Trust is built through positive interactions over time. It is something that can take years to build but can be lost in an instant. Failure to build trust not only impacts on performance but can also result in team members inappropriately seeking protection from others, such as other managers, HR staff and unions, thus creating third parties to the manager-employee relations
hip. This further undermines trust and compromises working relationships.
Trust and strong manager-employee working relationships are built through the interaction of effective organisational design, systems of work and the use of effective and consistent managerial leadership practices.
All manager actions are viewed by team members through the lens of trust and fairness: ‘Can I trust you? Can I trust that I will be safe in this workplace?’ This continuously occurs at both a conscious and unconscious level. Even the treatment of others is part of perceived trust: ‘Are people in this workplace treated fairly?’
To lead in a trust-inducing manner, managers need to continually demonstrate honesty, integrity and respect for others. These behaviours are essential ingredients for building trust, the trust required to build strong manager-employee working relationships. However, they are not sufficient.
Creating trust also requires an absence of negative behaviours. If a manager demonstrates extremes of behaviour, such as aggression or drug and alcohol dependency, these behaviours will overshadow the manager’s good work and reduce their effectiveness in the role. Trust will be diminished and working relationships will be impacted on negatively.
However, building trust in the workplace is more than this. To build trust managers must:
1. Demonstrate capability in their role
Competence builds trust. Where managers do not have the individual capability to do their role, they may unconsciously give away their leadership to others in their team, who then become the de facto leaders. In some cases, team members or other managers steal the manager’s leadership. Team members start questioning who is the leader and who is making the decisions. This is not good for the manager or team members. Team members need to be able to respect the decisions managers make. If they cannot trust the decisions, inappropriate behaviours develop.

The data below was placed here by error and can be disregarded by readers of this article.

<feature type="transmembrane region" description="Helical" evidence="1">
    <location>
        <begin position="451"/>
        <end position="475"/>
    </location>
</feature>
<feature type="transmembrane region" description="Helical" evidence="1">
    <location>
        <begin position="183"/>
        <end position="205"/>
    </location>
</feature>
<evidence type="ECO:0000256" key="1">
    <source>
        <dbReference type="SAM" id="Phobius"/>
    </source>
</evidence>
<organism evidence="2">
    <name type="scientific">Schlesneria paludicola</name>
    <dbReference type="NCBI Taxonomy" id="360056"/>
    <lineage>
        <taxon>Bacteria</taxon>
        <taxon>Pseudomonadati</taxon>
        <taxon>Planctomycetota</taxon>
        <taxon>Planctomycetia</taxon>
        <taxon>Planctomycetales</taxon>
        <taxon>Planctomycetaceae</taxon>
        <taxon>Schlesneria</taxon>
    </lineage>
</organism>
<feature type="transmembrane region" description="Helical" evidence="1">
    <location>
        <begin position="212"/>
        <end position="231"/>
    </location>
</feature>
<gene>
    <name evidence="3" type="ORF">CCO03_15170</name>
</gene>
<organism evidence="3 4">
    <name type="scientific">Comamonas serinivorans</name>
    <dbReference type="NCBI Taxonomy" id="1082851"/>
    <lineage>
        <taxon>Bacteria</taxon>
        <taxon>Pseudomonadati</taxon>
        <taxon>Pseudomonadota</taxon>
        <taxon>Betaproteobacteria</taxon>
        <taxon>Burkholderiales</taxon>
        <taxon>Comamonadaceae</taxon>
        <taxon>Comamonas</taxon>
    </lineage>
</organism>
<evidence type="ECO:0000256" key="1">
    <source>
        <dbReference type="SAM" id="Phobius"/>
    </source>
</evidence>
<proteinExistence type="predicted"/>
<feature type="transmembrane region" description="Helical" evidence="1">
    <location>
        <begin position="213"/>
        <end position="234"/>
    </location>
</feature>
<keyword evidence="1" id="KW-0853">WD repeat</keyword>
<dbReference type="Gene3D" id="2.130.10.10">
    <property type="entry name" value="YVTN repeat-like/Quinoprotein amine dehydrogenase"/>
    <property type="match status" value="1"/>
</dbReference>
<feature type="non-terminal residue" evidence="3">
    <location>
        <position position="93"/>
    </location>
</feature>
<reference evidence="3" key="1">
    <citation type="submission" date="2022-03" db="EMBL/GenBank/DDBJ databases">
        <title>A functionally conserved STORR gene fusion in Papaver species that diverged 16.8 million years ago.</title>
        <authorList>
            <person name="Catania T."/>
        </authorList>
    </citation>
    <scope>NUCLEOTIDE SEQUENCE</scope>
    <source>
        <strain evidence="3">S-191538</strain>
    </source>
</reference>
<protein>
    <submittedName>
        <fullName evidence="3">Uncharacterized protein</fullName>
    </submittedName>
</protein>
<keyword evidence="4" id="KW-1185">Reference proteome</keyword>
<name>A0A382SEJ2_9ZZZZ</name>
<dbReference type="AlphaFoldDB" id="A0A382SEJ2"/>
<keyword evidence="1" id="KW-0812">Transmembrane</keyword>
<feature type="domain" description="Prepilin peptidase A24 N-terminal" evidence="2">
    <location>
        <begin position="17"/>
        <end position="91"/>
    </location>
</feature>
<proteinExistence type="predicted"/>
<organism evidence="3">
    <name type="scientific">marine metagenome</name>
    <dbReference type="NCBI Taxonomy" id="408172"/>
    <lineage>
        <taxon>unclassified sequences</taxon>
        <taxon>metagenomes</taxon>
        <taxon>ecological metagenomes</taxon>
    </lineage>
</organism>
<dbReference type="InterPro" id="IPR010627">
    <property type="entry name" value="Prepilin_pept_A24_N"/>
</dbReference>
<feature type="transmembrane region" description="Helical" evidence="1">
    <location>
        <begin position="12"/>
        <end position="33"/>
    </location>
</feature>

This isn’t the fault of the individual. It is a natural reaction to an environment in which people want to do good work but are not able to.
Demonstrated capability goes beyond the technical and programming aspects of the role. Managers must have the skills to manage people effectively and handle day-today issues, such as addressing unacceptable performance or dealing with an employee complaint in a trust-inducing manner.
2. Ensure workplace conditions enable productive work
Part of the role of a manager is to build and lead an effective team, so that each member is fully committed to, and capable of, moving in the direction set. This is achieved by effectively delivering the performance management sequence of work. This sequence starts with effective role design, followed by selection for the role, then induction of the individual into the role. It continues with day-to-day work in which managers assign and assess tasks, reward and recognise team members and develop them in the role.